A secessionist leader seeking independence from Nigeria has been missing since an alleged military raid more than two weeks ago left his house in the city of Umuahia riddled with bullet holes, its windows smashed and doors hanging off hinges.
The disappearance of Nnamdi Kanu, after the raid the army says did not happen, threatens to ignite separatist unrest capable of destabilizing southeastern Nigeria, a region where a million people died in a 1967-70 civil war over the short-lived Republic of Biafra.
Kingsley Kanu, 48, said he was with his older brother Nnamdi, the Indigenous People of Biafra (IPOB) leader, at their family home on the evening of Sept. 14 when soldiers stormed in. “They were shooting everything they saw,” he said, pointing to bullet holes in walls and windows. “They came here just to kill everybody,” he said, adding that around 20 IPOB members were shot dead but most of the bodies were taken by soldiers.
Reuters witnesses – a reporter and TV cameraman – on Sept. 27 saw six corpses with bullet wounds in a morgue, who IPOB said were among their members. Two resembled men in photographs held by weeping relatives who told Reuters their brothers were killed in the raid, though nobody could verify the identities of the four others.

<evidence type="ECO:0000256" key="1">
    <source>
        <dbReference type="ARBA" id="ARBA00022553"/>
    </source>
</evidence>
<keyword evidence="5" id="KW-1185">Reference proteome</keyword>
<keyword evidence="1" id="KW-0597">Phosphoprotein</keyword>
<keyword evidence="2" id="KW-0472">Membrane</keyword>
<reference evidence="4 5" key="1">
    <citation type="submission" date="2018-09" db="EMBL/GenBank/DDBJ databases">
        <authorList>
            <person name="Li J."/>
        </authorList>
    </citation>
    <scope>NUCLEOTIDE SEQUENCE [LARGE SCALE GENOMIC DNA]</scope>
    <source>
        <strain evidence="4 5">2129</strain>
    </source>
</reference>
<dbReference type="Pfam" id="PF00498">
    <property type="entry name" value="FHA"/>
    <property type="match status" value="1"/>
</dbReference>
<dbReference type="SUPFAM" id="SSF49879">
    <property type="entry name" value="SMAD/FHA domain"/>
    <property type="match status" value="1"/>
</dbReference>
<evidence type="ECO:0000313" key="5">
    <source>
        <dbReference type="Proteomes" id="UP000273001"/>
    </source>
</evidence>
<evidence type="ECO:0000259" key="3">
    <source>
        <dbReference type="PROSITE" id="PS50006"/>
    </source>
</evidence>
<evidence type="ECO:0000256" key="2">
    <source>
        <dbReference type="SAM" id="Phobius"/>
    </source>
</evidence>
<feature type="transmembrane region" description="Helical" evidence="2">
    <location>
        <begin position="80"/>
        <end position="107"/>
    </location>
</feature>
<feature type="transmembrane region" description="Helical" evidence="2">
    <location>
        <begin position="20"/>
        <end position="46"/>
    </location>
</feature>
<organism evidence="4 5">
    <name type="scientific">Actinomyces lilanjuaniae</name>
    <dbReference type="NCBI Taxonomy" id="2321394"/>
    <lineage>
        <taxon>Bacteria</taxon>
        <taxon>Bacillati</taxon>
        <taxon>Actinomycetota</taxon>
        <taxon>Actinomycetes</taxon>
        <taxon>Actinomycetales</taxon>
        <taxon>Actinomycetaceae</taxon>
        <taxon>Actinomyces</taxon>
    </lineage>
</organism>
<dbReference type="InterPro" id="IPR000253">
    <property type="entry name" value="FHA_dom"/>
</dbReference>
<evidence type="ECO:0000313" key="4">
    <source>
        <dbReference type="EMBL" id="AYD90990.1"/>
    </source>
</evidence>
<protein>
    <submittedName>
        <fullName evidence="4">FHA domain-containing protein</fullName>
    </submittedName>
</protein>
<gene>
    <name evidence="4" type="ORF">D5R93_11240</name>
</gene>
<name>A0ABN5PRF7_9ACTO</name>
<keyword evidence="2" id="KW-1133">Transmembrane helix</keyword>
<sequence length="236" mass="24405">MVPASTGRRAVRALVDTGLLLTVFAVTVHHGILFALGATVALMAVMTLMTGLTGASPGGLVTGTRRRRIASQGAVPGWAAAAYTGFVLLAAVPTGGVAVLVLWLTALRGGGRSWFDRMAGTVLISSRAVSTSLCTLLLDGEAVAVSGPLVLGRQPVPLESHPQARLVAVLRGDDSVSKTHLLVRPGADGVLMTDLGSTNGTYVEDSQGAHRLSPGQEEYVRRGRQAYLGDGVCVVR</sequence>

“The military did not raid Nnamdi Kanu’s residence,” a military spokesman told reporters in the capital, Abuja. “Nnamdi Kanu is not in the custody of the military.” The allegation and denial are the biggest flashpoints of a military deployment in the southeast that began in September.
Civil society groups and analysts say the military presence, last month’s designation of IPOB as a “terrorist organization”, and its leader’s disappearance could prompt the separatists to abandon their policy of non-violence.
President Muhammadu Buhari, a Muslim northerner, made a crackdown on secessionists the focus of his first speech in August after returning from three months of medical leave in Britain. He then held talks with armed forces chiefs who days later launched Operation Python Dance, which the military said was intended to reduce violent crime and “secessionist agitations”. Soldiers with rifles are present across Umuahia, capital of Abia state, in armoured vans and at checkpoints where motorists are routinely questioned.
Buhari is already contending with Boko Haram’s jihadist insurgency in the northeast and seeking to maintain a ceasefire with militants in the southern oil-producing Niger Delta. But some say the former military ruler risks exacerbating the situation, just as militant attacks in the Niger Delta surged last year after troops were deployed.
“The government’s heavy-handed approach will only shore up local support for a radical group that previously struggled to broaden its base,” said Malte Liewerscheidt of global risk consultancy Verisk Maplecroft. Ryan Cummings, director of Africa-focused risk management company Signal Risk, said the Igbo ethnic group that dominates the region and has long spoken of being marginalized, felt targeted.
“The government has allowed insecurity to burgeon in other areas of Nigeria without similar deployments,” he said, citing attacks by Fulani herdsmen that have killed hundreds of people in central Nigeria over the last few years.
Tension followed the arrival of troops in the southeast.